I checked up on that case today and was told the mom had recently been discharged from the ICU and the baby was stable. Mom was going through a ton of guilt for not doing a c-section in the first place..and also dealing with the fact that she would never be able to have any of her own babies again. Can you imagine? Waking up from a whirlwind emergency delivery, only to find out your baby suffered brain damage and you no longer have a uterus!? I cannot. But….no matter the heartache of not being able to have anymore babies, its worth it. Because that little baby still has a mom, and that husband still has a wife.

My exciting case this week was on Thursday… i got to work on an adoption. I was only able to work with the adoptive parents because the birth mom had already left..but it still was an awesome experience. I was brought up to date about the situation in about one sentence: "birth mom has 3 kids of her own, is currently going through a divorce and the baby is not her husbands."
oh. gotchya. awkward.
 it was really sweet to see how flustered the new parents were and how they were sick and tired of all the car seat checks, paper work, etc..because they just wanted to hold their little baby they had waited SO many years for. Watching them with this little newborn was really touching…I’m glad I got to be a part of it. They were so grateful that this mom had made the decision to give her little baby up. Their lives would never be the same, and they knew it, and were so ecstatic about it.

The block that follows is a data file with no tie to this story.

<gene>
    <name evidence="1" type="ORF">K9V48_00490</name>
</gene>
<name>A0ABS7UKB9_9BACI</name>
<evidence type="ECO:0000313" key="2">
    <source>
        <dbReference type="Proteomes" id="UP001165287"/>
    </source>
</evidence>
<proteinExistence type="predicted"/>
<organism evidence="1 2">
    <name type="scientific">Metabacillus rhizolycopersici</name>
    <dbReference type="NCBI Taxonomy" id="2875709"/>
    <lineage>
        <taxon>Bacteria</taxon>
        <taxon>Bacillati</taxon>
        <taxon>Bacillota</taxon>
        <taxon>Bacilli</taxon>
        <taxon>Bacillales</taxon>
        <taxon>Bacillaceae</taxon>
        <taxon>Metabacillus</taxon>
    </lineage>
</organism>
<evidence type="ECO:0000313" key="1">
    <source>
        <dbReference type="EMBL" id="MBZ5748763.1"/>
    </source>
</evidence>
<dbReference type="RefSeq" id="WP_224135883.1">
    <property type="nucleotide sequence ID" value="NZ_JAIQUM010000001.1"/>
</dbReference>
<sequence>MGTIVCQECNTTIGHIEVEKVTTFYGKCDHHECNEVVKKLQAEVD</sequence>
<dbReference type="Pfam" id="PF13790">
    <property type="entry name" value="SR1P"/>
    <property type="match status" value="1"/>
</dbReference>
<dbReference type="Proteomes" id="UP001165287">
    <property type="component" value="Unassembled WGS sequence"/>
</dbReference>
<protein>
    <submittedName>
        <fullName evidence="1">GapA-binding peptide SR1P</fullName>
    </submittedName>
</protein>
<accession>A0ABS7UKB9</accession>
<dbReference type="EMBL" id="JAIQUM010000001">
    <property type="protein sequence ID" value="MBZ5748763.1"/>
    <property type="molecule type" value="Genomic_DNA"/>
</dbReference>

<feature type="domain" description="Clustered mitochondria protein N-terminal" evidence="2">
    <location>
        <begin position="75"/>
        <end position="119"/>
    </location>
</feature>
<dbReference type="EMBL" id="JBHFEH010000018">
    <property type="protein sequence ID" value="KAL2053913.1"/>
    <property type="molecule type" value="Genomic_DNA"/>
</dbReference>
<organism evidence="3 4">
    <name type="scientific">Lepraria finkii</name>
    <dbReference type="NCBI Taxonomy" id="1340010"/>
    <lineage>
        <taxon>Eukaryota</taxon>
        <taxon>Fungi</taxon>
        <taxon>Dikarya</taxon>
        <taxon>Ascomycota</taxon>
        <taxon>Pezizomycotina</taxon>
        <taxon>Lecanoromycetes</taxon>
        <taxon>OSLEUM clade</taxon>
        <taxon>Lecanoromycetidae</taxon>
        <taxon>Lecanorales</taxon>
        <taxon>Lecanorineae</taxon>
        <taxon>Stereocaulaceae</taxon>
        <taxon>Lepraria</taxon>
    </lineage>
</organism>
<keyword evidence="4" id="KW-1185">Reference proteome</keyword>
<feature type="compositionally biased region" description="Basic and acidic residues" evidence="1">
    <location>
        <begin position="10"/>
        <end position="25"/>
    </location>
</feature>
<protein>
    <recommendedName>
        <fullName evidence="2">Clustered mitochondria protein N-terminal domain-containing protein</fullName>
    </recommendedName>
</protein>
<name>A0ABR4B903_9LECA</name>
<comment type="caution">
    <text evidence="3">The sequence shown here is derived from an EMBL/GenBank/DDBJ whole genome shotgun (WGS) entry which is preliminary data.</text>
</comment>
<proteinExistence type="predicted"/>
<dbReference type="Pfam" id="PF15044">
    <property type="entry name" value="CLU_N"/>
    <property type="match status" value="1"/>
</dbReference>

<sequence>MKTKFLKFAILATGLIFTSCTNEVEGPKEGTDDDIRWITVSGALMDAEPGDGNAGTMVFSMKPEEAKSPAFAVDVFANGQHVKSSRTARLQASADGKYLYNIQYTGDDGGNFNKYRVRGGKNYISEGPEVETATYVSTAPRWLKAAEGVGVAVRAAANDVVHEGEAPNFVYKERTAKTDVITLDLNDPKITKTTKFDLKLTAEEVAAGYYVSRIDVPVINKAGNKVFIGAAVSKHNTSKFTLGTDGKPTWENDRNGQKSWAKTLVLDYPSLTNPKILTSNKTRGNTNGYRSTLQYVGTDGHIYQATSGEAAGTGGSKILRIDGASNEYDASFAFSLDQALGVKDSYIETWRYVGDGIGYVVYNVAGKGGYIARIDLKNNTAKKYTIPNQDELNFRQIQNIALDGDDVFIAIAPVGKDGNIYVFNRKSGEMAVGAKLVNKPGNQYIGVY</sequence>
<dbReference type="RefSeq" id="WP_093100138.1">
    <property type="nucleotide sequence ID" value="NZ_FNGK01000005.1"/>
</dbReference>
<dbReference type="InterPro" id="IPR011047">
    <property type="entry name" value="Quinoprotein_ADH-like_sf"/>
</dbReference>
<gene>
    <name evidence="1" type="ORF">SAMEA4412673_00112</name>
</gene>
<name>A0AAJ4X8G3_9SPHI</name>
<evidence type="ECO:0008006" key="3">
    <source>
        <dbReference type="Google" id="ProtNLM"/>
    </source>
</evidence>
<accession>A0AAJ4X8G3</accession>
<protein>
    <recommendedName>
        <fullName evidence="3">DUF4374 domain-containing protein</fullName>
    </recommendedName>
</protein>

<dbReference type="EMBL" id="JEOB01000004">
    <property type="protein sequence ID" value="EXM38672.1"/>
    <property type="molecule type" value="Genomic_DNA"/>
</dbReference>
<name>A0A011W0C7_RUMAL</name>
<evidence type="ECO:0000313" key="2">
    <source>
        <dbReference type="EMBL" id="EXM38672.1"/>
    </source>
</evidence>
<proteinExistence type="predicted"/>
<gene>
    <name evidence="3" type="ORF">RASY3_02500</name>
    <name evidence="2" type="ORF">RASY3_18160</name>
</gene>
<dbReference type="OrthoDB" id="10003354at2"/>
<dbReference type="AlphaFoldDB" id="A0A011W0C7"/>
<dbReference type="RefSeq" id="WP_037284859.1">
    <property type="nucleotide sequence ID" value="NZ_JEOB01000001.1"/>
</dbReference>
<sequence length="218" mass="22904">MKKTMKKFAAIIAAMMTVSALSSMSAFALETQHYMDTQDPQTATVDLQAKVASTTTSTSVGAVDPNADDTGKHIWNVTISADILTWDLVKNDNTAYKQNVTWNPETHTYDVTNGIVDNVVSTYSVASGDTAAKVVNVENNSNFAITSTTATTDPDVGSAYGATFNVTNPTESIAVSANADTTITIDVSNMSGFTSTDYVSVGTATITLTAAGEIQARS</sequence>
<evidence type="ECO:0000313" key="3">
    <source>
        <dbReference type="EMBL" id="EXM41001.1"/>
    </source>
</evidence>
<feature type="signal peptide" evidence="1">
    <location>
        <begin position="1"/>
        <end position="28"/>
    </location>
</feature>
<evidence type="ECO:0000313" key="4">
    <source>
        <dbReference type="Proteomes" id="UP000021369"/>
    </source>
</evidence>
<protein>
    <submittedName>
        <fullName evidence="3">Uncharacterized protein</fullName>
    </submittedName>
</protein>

I <3 my job.


brittyd said...

haha should get that copyrighted.
K, that is crazy stuff you are dealing with! Like it's real people and what not. I would probably crap my pants if I had to do any of that. But you are like pro!

cole linnae said...

hahaha nooo, i get SOOOO nervous and sweat so much and my voice gets all shaky and nervous!

Lane said...

oh my gosh that brought tears to my eyes.. i would never be able to handle any of that! that's a way exciting internship though!

Amylee said...

This post made me insanely happy! VBACs are so dangerous. I think the women that opt to do them are CRAZY. However, I've had 2 normal vaginal deliveries so what do I know about missing out on the experience. You know? Adoptions are happy! You see some terrible stuff in your line of work, but you also get to see some amazing amazing things happen. I'm so happy for you! And jealous, if I'm being completely honest. Enjoy it!

Mindy said...! The story! How many times you said vaginally! JUST A WHIRLWIND OF SHOCK, WOMAN! ;) But really, I cannot even fathom that story. So, so sad!

The Forsyths said...

Craziness. sounds awesome on oh so grown-up. PS Iwe just watched all 4 seasons of Prison Break in 2 weeks...So good, but NOT good for studying.

Rachel Nell said...

Walking around the hospital waiting for my parents to sign the never-ending stack of paperwork while all seven of us were waiting to even be able to SEE the baby... longest day of my life.